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A = Table[{x, 2 + Sinc[x], 2 + Sinc[0.9 x], 2 + Sinc[0.8 x]}, {x, 0, 
     10.0, 0.1}] // N;
ListLinePlot[A[[All, {1, #}]] & /@ {2, 3, 4}, PlotStyle -> {Red, Blue, Black}, PlotRange -> {1.6, 3.2}]

enter image description here

In the above graph, I want to show the curves with slope-dependent PlotStyles (solid, dashed and dotted).

Specifically, the regions a---b1, a---b2 and a---b3 with solid lines(Thick), then b1---c1, b2---c2 and b3---c3 with Dashed lines and beyond c1, c2 and c3 with Dotted lines.

I have asked a similar question with a beautiful answer. However, this question is different as here, instead of functions, we have a data table.

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3 Answers 3

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You can still use the same method if you define interpolating functions like:

dat = Table[{x, 2 + Sinc[x], 2 + Sinc[0.9 x], 2 + Sinc[0.8 x]}, {x, 0,
     10.0, 0.1}];
funcs = Interpolation[Transpose[{dat[[All, 1]], #}]] & /@ 
  Transpose[dat[[All, 2 ;;]]]

Now you may use your old code with some minor changes. Note that you will get some warning messages about interpolating functions used outside of their domain.

g[f_] := 
  FindRoot[D[f[x], x], {x, #}] & /@ Range[0, 10, 2] // Values // 
    Chop // Flatten;

flatAt = 
  g /@ funcs // Map[Chop] // Map[Round[#, 0.0001] &] // Map[Union] // 
    Map[Select[# >= 0 &]] // Map[Take[#, 3] &];
styles = {Red, Darker@Green, Blue};

Show@MapThread[
  Plot[#1[x], {x, 0, 10}, PlotRange -> {0, 3.2}, Mesh -> {#2}, 
    MeshShading -> {Dotted, Automatic, Dashed}, PlotStyle -> #3,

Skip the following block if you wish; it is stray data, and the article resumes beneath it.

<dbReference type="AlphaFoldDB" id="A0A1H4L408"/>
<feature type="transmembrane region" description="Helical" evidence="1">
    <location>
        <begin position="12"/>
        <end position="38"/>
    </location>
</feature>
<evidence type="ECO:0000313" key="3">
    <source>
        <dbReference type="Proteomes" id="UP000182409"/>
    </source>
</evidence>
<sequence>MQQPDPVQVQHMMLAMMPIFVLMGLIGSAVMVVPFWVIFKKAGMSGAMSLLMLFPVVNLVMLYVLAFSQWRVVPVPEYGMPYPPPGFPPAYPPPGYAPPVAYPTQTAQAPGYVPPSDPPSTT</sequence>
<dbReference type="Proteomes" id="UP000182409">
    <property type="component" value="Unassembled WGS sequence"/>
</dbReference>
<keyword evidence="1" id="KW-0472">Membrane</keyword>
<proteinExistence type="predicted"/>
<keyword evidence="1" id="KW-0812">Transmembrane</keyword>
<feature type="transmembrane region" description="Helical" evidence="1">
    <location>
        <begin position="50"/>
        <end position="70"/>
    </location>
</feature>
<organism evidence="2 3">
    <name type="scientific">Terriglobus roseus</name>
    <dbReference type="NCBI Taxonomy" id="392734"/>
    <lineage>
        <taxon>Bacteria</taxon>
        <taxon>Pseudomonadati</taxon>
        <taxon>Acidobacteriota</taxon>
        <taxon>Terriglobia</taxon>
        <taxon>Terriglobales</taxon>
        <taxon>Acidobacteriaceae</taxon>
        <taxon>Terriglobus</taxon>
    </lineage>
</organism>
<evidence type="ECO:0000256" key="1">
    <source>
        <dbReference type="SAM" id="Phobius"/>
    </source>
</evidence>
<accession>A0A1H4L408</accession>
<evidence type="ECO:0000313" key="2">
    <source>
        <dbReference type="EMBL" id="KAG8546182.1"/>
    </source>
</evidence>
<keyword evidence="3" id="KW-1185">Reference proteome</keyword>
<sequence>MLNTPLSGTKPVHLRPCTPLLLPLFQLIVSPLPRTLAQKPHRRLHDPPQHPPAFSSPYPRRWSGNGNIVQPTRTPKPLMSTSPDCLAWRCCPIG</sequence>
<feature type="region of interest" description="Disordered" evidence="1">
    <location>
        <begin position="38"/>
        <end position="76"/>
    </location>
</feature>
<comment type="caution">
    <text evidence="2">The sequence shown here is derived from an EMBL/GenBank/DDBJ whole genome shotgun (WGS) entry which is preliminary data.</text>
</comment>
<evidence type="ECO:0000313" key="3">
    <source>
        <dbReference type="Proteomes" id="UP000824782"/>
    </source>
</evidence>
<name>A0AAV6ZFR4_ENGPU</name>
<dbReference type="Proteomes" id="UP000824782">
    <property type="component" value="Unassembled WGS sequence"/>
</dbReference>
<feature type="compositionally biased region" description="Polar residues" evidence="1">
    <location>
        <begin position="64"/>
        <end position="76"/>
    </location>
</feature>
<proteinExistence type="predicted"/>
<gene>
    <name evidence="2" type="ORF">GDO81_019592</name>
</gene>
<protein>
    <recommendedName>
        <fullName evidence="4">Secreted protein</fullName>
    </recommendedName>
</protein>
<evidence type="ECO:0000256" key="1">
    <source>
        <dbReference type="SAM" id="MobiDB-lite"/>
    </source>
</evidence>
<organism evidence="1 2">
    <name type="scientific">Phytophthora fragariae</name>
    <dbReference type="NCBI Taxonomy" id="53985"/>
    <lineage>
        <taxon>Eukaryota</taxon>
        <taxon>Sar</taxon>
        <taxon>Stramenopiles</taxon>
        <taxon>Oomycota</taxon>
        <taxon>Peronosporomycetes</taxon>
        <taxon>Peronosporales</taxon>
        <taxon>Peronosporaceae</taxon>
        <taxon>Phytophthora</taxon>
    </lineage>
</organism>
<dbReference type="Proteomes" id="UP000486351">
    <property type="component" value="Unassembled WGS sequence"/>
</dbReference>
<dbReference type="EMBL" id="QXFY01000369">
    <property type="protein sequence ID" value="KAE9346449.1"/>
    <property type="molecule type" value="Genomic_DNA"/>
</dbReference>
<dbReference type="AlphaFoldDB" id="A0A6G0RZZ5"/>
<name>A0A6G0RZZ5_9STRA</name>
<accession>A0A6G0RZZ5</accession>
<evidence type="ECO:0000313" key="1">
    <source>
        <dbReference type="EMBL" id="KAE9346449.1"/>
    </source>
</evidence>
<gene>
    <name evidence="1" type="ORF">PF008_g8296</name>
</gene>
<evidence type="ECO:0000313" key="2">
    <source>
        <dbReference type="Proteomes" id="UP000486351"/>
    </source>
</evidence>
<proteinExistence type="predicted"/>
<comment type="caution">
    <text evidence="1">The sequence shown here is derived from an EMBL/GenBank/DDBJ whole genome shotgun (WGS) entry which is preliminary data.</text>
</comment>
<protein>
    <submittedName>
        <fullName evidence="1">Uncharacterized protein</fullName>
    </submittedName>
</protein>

ImageSize -> 400] &, {funcs, flatAt, styles}]

enter image description here

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Using Differences and SplitBy:

A = Table[{x, 2 + Sinc[x], 2 + Sinc[0.9 x], 2 + Sinc[0.8 x]}, {x, 0, 
     10.5, 0.1}] // N;
tA = Transpose@A;

If we take the Differences of a list and notice where the Sign changes, it can give a good indication of the slope going to zero. However, Sign returns {-1, 0, 1} as outputs, so for flat portions, once has to choose a transition resulting in a slight bias for very low frequency signals. Interpolation method, being continuous, (shown by @Daniel Huber) will not have this limitation.

The list of points can be SplitBy the criteria Positive before TakeList extracts appropriate chunks of each list to plot.

g[k_List] := SplitBy[Differences[k], Positive] // Map[Length];

p1 = TakeList[{tA[[1]], tA[[2]]} // Transpose, g[tA[[2]]]];
p2 = TakeList[{tA[[1]], tA[[3]]} // Transpose, g[tA[[3]]]];
p3 = TakeList[{tA[[1]], tA[[4]]} // Transpose, g[tA[[4]]]];
cols = {Red, Darker@Green, Blue};

Show@MapThread[
  ListLinePlot[ #1
    , PlotStyle -> {
      {#2, Thick}
      , {#2, Dashed}
      , {#2, Dotted}
      }
    , PlotRange -> {1.6, 3.2}
    , ImageSize -> 400
    ] &,
  {{p1, p2, p3}, cols}
  ]

enter image description here

If there are more zero-slope points or even a different number of such points per signal then the uniformity of length expected of the MapThread arguments will break down.

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data = A[[All, {1,#}]] & /@ {2,3,4};

styles = {Red, Blue, Black};

A function to identify peaks and troughs:

pt = Riffle @@ Sort[FindPeaks[#][[All, 1]]& /@ {#, -#}] & /@ Rest[Transpose@A]

Use pt to construct settings for the option Mesh:

meshspecs = MapThread[#[[#2, 1]] &] @ {data, pt /@ Rest[Transpose @ A]};

options = {MeshStyle -> Opacity[0], 
   MeshShading -> {Dashing[{}], Dashed, DotDashed}, 
   PlotRange -> {1.6, 3.2}, ImageSize -> Large};

Show[
 MapThread[ListLinePlot[#, Mesh -> {#2}, PlotStyle -> #3, options] &]@
  {data, Rest /@ meshspecs, styles}, 
 GridLines -> {Join @@ MapThread[Thread@{##} &]@{meshspecs, styles}, None}]

enter image description here

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